Predicting The Next 10 First Ballot Rock & Roll Hall Of Famers

Both Green Day and No Doubt put out new albums this week (although only one doesn’t suck), and in an article from Grantland’s Steven Hyden examining the releases, he made me feel old:

Green Day and No Doubt are likely going to be first-ballot Rock and Roll Hall of Famers. And it will happen soon; Green Day is eligible in three years, and No Doubt in five. Let that sink in for a moment: Not only have Green Day and No Doubt existed nearly long enough to garner institutional recognition of enduring musical value, but Green Day and No Doubt actually have enduring musical value. (Via)

First ballot hall of famers are increasingly rare. In 2003, three artists made it in their first shot (the Clash, Elvis Costello & the Attractions, and the Police); since then, only seven, including R.E.M., Prince, and Guns N’ Roses. Going off the extremely helpful Future Rock Legends database, these are my predictions for the next 10 acts that will make it into the Hall during round one. Sorry, Spin Doctors, maybe in 2017?

2013: Nirvana

The easiest pick on the list. Nirvana, whose Nevermind is widely considered one of the best records ever, has everything going for them: they “saved” rock from hair metal, sold tens of millions of albums, won multiple awards, made cardigans cool again, one of them’s dead (the Hall loves a good tragedy), and everyone admires the crap out of Dave Grohl, who will likely make it into the Hall again in 2020 with the Foo Fighters. This is a sure thing.

2014: Green Day

Green Day is a rock ‘n’ roll institution, up there with U2 and Bruce Springsteen. Whether you agree with their musical decision post-Warning (or post-Kerplunk, if you’re one of THOSE kind of people) is besides the point — they’re considered rock gods by many. They’ve sold 65 million albums globally, will have put out 11 albums by the end of next year, remain extremely influential, and, because this matters to the Hall, appreciate famed acts who came before them, like Joe Strummer and Paul Westerberg. The Hall likes when young whippersnappers appreciate their elders, and soon, Green Day will be the elders. Probably not Blink-182, though. Dammit.

2015: A Tribe Called Quest

I don’t actually think they’ll make it, but I refuse to accept that Quest, the people’s choice, is somehow considered less “important” to music than John Mellencamp or the Eagles.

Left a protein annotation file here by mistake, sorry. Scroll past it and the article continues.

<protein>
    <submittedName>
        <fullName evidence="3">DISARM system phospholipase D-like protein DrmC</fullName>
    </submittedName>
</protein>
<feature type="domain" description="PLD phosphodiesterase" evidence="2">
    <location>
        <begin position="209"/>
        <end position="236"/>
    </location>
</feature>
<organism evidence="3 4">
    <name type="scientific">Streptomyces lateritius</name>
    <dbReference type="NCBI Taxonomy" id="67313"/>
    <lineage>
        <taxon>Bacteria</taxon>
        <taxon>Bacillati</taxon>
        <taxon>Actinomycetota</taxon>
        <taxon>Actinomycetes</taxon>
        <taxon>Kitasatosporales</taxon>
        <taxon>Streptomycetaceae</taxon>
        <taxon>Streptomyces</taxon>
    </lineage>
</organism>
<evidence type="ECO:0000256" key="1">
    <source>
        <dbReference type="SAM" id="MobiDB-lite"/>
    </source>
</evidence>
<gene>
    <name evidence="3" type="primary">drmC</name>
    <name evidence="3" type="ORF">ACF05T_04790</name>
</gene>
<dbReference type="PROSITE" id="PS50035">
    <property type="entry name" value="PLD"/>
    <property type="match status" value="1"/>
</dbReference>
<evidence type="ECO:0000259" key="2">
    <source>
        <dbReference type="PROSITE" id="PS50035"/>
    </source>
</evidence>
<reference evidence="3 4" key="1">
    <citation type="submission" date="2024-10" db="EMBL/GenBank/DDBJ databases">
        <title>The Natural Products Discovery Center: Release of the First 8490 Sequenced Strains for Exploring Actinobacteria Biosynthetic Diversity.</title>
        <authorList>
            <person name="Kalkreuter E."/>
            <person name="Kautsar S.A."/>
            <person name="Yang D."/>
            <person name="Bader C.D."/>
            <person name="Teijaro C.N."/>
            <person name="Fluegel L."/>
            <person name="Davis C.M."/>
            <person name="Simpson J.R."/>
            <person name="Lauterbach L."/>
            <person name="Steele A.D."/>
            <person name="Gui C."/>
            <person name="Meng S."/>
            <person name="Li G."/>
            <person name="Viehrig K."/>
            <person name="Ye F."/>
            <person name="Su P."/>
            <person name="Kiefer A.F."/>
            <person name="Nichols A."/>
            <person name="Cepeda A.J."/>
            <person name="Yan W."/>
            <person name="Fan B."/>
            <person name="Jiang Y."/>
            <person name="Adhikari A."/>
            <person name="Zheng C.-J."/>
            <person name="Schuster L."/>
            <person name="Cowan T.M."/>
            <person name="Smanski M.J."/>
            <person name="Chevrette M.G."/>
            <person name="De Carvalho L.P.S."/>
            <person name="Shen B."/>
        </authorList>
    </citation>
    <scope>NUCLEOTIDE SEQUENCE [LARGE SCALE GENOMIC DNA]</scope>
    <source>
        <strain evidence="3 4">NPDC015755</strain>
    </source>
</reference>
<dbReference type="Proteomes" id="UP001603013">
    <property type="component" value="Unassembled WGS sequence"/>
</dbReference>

2015: Mariah Carey

Since 1995, only two solo female artists have been inducted into the Hall on their first try: Janis Joplin and Madonna. Mariah Carey will be the third. The odds are stacked firmly in her favor: she’s sold more than 200 million albums worldwide (equal to Pink Floyd and the Rolling Stones), was the best-selling female artist of the 1990s, has spent more weeks at the number-one position on the Billboard Hot 100 than anyone ever, won five Grammys, is widely considered to have the greatest technical voice of all-time, and now that she’s on American Idol, she’s acting as a mentor to the next generation of singers. Plus, “Heartbreaker” is a perfect song and I hope she wears this to her induction ceremony:

2016: Pearl Jam

The Hall has a boner for Eddie Vedder, which coupled with the fact that Pearl Jam is one of the best-selling and influential rock bands of the 1990s, makes them an easy pick. I’ll buy my tickets to the ceremony via Ticketmaster.

2016: 2Pac

Hip hop is slowly starting to be embraced by the Hall (Run DMC made it first ballot in 2009), so over the next couple of years, you’ll see more rappers inducted, beginning with 2Pac. Rolling Stone named him of the 100 greatest artists of all-time, Me Against the World and All Eyez on Me are both essential albums, and pretty much every rapper ever cites him as an influence. He’s an icon, and icons make it into the Hall of Fame. He’ll probably have a new album out for the occasion, too. (For what it’s worth, Notorious B.I.G. in 2019 or bust.)

2017: Dr. Dre

If you were to guess the single rap album that shows up in the most non-rap fans’ collections, The Chronic would likely be the answer. For many, it was their introduction to the genre, and although it’s only one of two albums Dr. Dre has put out (we’re assuming Detox won’t be out by 2017), it’s a classic. That’s good enough for the Hall. Plus, Dre has his production legacy (Snoop Dogg, 2Pac, Eminem, etc.) to fall back on.

2017: Radiohead

Obviously. If they had stopped after OK Computer, they would have made it — and then they released four more excellent albums, and The King of Limbs.

2018: Wu Tang Clan

I asked honorary Wu-Tang Clan member, Danger Guerrero, for his thoughts on why they should make it:

The Wu-Tang Clan deserves to be a first ballot inductee into the Rock & Roll Hall of Fame for many reasons (their music, their influence, their legacy), but even if you strip all that away, they should be inducted for the music video for “Gravel Pit” alone.


2018: Dave Matthews Band

Our high school selves are totally PUMPED, bro. DMB is tough. On one hand, they’ve been one of the biggest touring acts for years now, have sold in excess of 30 million albums, are the only band ever to have six straight albums debut at #1 , and their peace, love, and understanding message is something that appeals to the Baby Boomers who vote for the Hall inductees. On the other, there ain’t many jam bands in the Hall, and the few that have made it (the Grateful Dead, Traffic, to a certain extent) are looked at with fonder eye by critics than DMB. I still think they’ll make it, however, because otherwise, fans will revolt and choke the nearest Hall voter they can find with their hemp bracelets. Also, Dave Matthews has played the Hall of Fame ceremonies before, and why would he be invited if they didn’t plan on returning the favor?